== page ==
Italian Irregular Verbs: An Introduction
From day one, Italian learners encounter the irregular present tense.
For example, the irregular verb stare, is used in the common greeting “Ciao, come stai?” (= Hello, how are you?), or other irregular verbs such essere (= to be) and avere (= to have) appear in many useful sentences for beginners.
This is because in Italian, as in many other languages, the most frequently used verbs are often irregular. This means that those verbs do not follow regular conjugation patterns and their conjugation must be memorized.
All Italian verbs can be divided into three groups and are classified according to the ending of their infinitive forms into three groups (conjugations): – are, – ere, or – ire.
Common first conjugation irregular verbs (ending in – are) are: andare (= to go), dare (= to give), fare (= to do/make), stare (= to stay).
Common second conjugation irregular verbs (ending in – ere) are: essere (=to be), avere (= to have), bere (= to drink), cadere (= to fall), sapere (= to know), volere (= to want).
Common second conjugation irregular verbs (ending in – ire) are: dire (=to say), venire (= to come), uscire (= to go out), salire (= to go up).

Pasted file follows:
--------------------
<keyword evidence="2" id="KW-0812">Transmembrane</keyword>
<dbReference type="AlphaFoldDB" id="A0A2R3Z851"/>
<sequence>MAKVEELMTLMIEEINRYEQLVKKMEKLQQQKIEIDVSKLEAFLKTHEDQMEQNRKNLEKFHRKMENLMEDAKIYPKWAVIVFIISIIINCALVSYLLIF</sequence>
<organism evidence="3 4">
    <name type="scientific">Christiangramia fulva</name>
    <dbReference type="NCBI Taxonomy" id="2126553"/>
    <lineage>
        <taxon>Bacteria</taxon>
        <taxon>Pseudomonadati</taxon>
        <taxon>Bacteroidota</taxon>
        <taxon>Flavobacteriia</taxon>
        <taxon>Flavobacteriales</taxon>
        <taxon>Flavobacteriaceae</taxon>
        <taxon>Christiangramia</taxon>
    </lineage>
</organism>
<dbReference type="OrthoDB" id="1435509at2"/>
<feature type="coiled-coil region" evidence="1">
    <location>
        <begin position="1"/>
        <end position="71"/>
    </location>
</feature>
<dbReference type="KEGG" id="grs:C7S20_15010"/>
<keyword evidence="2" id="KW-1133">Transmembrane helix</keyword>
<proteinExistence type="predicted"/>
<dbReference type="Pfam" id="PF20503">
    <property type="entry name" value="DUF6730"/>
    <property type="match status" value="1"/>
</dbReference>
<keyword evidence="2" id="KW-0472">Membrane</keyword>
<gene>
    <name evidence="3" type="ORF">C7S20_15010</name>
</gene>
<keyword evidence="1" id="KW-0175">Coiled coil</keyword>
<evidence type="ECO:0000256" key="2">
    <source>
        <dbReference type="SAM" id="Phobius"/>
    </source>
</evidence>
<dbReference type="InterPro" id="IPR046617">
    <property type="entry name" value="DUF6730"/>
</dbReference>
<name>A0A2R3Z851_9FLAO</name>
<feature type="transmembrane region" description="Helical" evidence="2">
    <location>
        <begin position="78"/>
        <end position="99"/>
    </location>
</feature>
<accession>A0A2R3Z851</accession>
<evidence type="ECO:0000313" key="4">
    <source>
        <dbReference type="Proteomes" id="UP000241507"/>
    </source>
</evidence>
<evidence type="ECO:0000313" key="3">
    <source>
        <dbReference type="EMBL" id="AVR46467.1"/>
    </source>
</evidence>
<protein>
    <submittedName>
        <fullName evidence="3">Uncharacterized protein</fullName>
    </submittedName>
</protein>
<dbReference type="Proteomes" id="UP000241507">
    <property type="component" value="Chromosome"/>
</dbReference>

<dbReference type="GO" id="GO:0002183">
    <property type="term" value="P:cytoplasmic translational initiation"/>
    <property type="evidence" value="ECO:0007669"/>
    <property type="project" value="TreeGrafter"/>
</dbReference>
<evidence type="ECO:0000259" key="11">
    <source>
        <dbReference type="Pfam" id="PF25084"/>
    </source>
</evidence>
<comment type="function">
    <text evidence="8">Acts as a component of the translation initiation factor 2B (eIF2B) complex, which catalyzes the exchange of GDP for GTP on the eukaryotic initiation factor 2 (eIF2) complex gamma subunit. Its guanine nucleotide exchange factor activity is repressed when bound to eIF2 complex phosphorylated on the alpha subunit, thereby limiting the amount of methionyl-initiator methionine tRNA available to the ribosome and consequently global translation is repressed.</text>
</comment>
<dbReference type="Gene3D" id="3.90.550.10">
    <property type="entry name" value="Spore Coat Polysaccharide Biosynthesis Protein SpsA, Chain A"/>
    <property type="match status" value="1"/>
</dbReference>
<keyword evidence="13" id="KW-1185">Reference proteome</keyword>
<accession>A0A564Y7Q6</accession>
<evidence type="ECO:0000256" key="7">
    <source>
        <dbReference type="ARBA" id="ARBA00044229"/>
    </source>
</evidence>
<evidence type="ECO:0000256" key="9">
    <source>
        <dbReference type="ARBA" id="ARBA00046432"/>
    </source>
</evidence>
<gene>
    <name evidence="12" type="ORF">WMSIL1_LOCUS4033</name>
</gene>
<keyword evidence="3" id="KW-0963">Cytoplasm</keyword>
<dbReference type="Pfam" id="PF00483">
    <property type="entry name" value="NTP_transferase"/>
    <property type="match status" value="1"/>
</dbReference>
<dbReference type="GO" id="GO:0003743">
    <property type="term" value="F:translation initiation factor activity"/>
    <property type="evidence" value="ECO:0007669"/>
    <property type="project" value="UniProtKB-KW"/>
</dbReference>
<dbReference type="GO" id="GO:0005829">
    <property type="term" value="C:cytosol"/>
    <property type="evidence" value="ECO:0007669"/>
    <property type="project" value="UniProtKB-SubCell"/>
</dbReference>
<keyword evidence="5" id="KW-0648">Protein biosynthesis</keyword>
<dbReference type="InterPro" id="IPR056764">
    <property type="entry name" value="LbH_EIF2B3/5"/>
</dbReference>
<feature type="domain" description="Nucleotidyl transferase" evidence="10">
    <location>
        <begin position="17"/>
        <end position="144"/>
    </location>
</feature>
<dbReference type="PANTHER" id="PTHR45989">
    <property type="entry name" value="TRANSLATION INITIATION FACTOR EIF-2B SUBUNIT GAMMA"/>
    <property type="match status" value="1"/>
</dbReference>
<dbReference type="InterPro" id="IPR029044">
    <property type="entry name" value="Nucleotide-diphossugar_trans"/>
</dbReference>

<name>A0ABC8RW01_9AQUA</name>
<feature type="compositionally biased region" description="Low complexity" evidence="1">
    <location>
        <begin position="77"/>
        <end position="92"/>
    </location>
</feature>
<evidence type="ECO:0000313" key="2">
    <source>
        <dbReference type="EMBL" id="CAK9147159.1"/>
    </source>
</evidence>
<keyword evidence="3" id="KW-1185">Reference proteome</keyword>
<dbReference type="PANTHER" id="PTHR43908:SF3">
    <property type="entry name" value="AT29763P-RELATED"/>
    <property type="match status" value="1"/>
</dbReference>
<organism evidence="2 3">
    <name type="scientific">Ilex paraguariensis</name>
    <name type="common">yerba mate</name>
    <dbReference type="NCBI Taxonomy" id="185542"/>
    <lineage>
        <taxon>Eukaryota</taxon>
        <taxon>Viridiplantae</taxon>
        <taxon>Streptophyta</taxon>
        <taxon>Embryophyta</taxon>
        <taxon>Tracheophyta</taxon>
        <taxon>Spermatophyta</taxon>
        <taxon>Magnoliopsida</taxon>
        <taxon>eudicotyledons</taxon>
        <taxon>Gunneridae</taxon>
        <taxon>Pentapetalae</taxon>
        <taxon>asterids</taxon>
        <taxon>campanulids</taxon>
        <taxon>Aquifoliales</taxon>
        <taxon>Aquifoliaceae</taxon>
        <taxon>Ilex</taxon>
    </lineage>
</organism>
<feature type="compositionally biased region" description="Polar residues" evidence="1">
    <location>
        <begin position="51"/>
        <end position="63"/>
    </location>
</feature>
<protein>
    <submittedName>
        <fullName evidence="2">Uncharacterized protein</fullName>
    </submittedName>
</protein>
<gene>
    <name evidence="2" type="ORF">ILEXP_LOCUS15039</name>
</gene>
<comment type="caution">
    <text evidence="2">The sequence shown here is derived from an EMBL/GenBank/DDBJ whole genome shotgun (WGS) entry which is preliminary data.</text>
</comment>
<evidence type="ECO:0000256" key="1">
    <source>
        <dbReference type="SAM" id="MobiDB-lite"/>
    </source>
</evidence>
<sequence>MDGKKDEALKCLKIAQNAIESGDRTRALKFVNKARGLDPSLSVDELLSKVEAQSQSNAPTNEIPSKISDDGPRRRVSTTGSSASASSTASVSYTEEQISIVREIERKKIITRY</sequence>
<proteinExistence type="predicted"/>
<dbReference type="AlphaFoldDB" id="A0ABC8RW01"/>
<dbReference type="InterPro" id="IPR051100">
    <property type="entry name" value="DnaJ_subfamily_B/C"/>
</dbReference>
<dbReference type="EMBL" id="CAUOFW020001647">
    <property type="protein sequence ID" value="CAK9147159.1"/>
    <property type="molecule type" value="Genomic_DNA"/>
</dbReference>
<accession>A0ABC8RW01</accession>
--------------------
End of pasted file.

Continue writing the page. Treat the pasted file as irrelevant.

Irregular Present Tense: Conjugation
This table shows some the present tense of some first conjugation irregular verbs (ending in – are):
|Irregular verbs – Present Tense (First Conjugation)|
|andare (to go)||dare (to give)||fare (to do/make)||stare (to stay)|
This table shows some the present tense of some second conjugation irregular verbs (ending in – ere):
|Irregular verbs – Present Tense (Second Conjugation)|
|essere (to be)||avere (to have)||sapere (to know)||bere (to drink)|
This table shows some the present tense of some third conjugation irregular verbs (ending in – ire):
|Irregular verbs – Present Tense (Third Conjugation)|
|dire (to say)||venire (to come)||uscire (to go out)||salire (to go up)|
Learn more about Italian verb conjugation.
Present Tense: Explained
In Italian, the present tense is used in the following cases:
To talk about ongoing actions happening in the present:
- Lucia sta bene.
Lucia is doing well.
- Hai tempo per un caffè?
Do you have time for a coffee?
To talk about general truths:
- Le temperature salgono durante i mesi estivi.
The temperature goes up during the summer.
To talk about habits and recurrent actions still happening in the present:
- Bevo un bicchiere di latte ogni sera dopo cena.
Every evening after dinner I drink a glass of milk.
Sometimes, the present tense is used to talk about the future, if the time of the action is clear from other elements in the sentence, meaning if other words refer to a future time or event.
- Vieni a trovarmi la prossima settimana?
Will you come visit me next week?